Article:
Exvotos. Nicolas de Tolentino, Our Lady of Guadalupe, La Santisima Virgen de San Juan de los Lagos, Santa Maria, Madre de la Luz, Santa Rita de Casia, Santiago Matamoro, Our Lady of The Secret Cave. Mexico. 1880-1954.

February 1 is the feast day of St. Brigid of Kildare.  One of the patron saints of Ireland, Saint Brigid (sometimes spelled Brigit) of Kildare was born c. A.D. 450.  Her mother was a slave, and her father was an Irish Chieftain.  Her father was a pagan, but her mother was a Christian who had been baptized by Saint Patrick.  

Much of Saint Brigid’s life is shrouded in the murk of legend and time gone by.  But the stories show that Brigid was a holy and generous girl.  Her generosity irked her Druid father, especially when she gave his jeweled sword to a beggar and told him to sell it for food to feed his family.  

Brigid’s father tried to marry her off and get rid of her.  But at 15 she decided to take vows to become a nun.  Before she was 30 the local bishop asked her to found a convent. The convent was at Kildare; in Gaelic Kildare means “Church of the Oak.”  Oak trees were sacred to Druids, indicating that the convent had been erected on a spot where such a tree had once stood.  But now people came from all over Ireland not for pagan worship, but to learn about Christ.

A monastery was built next to the convent, and Saint Brigid also presided over a school of artisans that produced beautiful illuminated manuscripts of Scripture.  As Brigid had been a holy and generous child, Kildare became renowned for holiness and generosity throughout Ireland

Saint Brigid of Kildare, pray for us.


“The lives of the saints are filled with inspiring, life-changing moments—but the deaths of the martyrs are where you’ll find the real “Oh, hell no!” moments of history. This adult (very adult, as the body count will quickly indicate) coloring book gives aspiring crayon and paper artists the chance to hone their craft while also buffing up their knowledge of Catholic history and tales. The attending stories will go down pretty easy at cocktail hours as well.”

February 1 is the feast day of St. Brigid of Kildare.  

Saint Brigid’s Cross is one of the most important symbols of Ireland, along with the shamrock and harp. According to tradition, Brigid was summoned to the bedside of a dying chieftain.  In some versions of the story, the chieftain is her father, but all versions agree that the chieftain was a pagan.  Nonetheless, the chief had Christian slaves not unlike Brigid and her mother.  They called Saint Brigid to come and share the Gospel with their master.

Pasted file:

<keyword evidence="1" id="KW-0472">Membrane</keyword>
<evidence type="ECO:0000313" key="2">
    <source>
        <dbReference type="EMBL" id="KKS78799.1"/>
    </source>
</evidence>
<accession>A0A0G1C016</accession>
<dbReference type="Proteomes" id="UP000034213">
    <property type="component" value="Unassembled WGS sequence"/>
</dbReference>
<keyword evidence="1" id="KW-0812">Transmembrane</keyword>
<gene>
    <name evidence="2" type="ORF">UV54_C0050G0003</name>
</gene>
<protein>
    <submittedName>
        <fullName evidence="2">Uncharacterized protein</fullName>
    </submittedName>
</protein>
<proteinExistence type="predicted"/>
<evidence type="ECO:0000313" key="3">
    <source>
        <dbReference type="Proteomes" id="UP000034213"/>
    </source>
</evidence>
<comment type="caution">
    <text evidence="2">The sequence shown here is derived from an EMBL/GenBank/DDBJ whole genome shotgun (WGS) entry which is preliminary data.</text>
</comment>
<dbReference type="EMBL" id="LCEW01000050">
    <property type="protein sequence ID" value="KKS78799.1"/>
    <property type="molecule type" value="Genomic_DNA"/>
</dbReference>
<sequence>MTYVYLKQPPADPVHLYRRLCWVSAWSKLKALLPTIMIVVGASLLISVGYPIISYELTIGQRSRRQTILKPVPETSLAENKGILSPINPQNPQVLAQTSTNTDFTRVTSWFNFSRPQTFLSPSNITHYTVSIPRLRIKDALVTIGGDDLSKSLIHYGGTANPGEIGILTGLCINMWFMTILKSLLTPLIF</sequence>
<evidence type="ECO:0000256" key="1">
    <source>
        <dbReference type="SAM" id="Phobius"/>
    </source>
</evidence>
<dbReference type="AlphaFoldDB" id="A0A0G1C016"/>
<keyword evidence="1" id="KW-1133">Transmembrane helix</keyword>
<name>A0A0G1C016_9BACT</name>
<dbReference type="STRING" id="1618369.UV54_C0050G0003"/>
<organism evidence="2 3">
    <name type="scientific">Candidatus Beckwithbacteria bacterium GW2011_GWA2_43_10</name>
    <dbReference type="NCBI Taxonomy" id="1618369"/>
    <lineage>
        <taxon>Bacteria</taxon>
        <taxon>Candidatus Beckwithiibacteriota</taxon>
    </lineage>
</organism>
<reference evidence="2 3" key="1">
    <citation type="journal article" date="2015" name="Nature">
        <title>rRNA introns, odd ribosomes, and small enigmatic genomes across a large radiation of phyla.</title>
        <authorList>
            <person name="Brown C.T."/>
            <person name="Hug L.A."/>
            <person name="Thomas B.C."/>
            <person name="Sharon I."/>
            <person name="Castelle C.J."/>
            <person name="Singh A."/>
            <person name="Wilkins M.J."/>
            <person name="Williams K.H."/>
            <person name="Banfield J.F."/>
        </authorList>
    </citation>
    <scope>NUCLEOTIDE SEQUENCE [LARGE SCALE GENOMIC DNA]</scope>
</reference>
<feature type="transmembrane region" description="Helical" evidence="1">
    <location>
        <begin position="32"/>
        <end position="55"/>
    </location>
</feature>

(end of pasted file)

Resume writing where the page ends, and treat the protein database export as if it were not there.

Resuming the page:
When Brigid arrived, the pagan chieftain was delirious with a high fever, rendering any discussion pointless.  So she sat on the rush-strewn floor and waited.  As she waited, she wove the reeds together into the shape of a cross. While Brigid was weaving, the chieftain regained his senses and began to ask her what she was doing.  She was able to tell the man of our Lord’s death and resurrection, and he was converted and requested baptism shortly before dying.

Though Saint Brigid’s Cross of woven rushes arose in a specific time, and is a symbol of a specific place, it is a powerful symbol because it speaks to the timeless message of Christ for people and all nations.   

Saint Brigid of Kildare, pray for us.

The  Anima  Christi  

Soul of Christ, sanctify me.
Body of Christ, heal me.
Blood of Christ, drench me.
Water from the side of Christ, wash me.
Passion of Christ, strengthen me.
Good Jesus, hear me.
In Your wounds shelter me.
From turning away keep me.
From the evil one protect me.
At the hour of my death call me.
Into Your presence lead me,
to praise You with all Your saints
for ever and ever.

~  St. Ignatius Loyola

January 21 is the feast day of Saint Agnes.  She was a young Roman virgin, martyred in the early fourth century, at the age of 12 or 13, for following Christ.  Saint Agnes is an exemplar of chastity and the patron of young girls, engaged couples and gardeners.  She is often pictured with a lamb because her name sounds similar to the Latin word for lamb, agnus.

Prayer to St. Agnes, Virgin and Martyr

O Little St. Agnes, so young and yet made so strong and wise by the power of God, protect by your prayers all the young people of every place whose goodness and purity are threatened by the evils and impurities of this world.

Give them strength in temptation and a true repentance when they fail.  Help them to find true Christian friends to accompany them in following the Lamb of God and finding safe pastures in His Church and in her holy sacraments.

May you lead us to the wedding banquet of heaven to rejoice with you and all the holy virgin martyrs in Christ who lives and reigns forever and ever.


Saint Agnes, pray for us.

Agnus Dei, qui tollis peccata mundi, miserere nobis.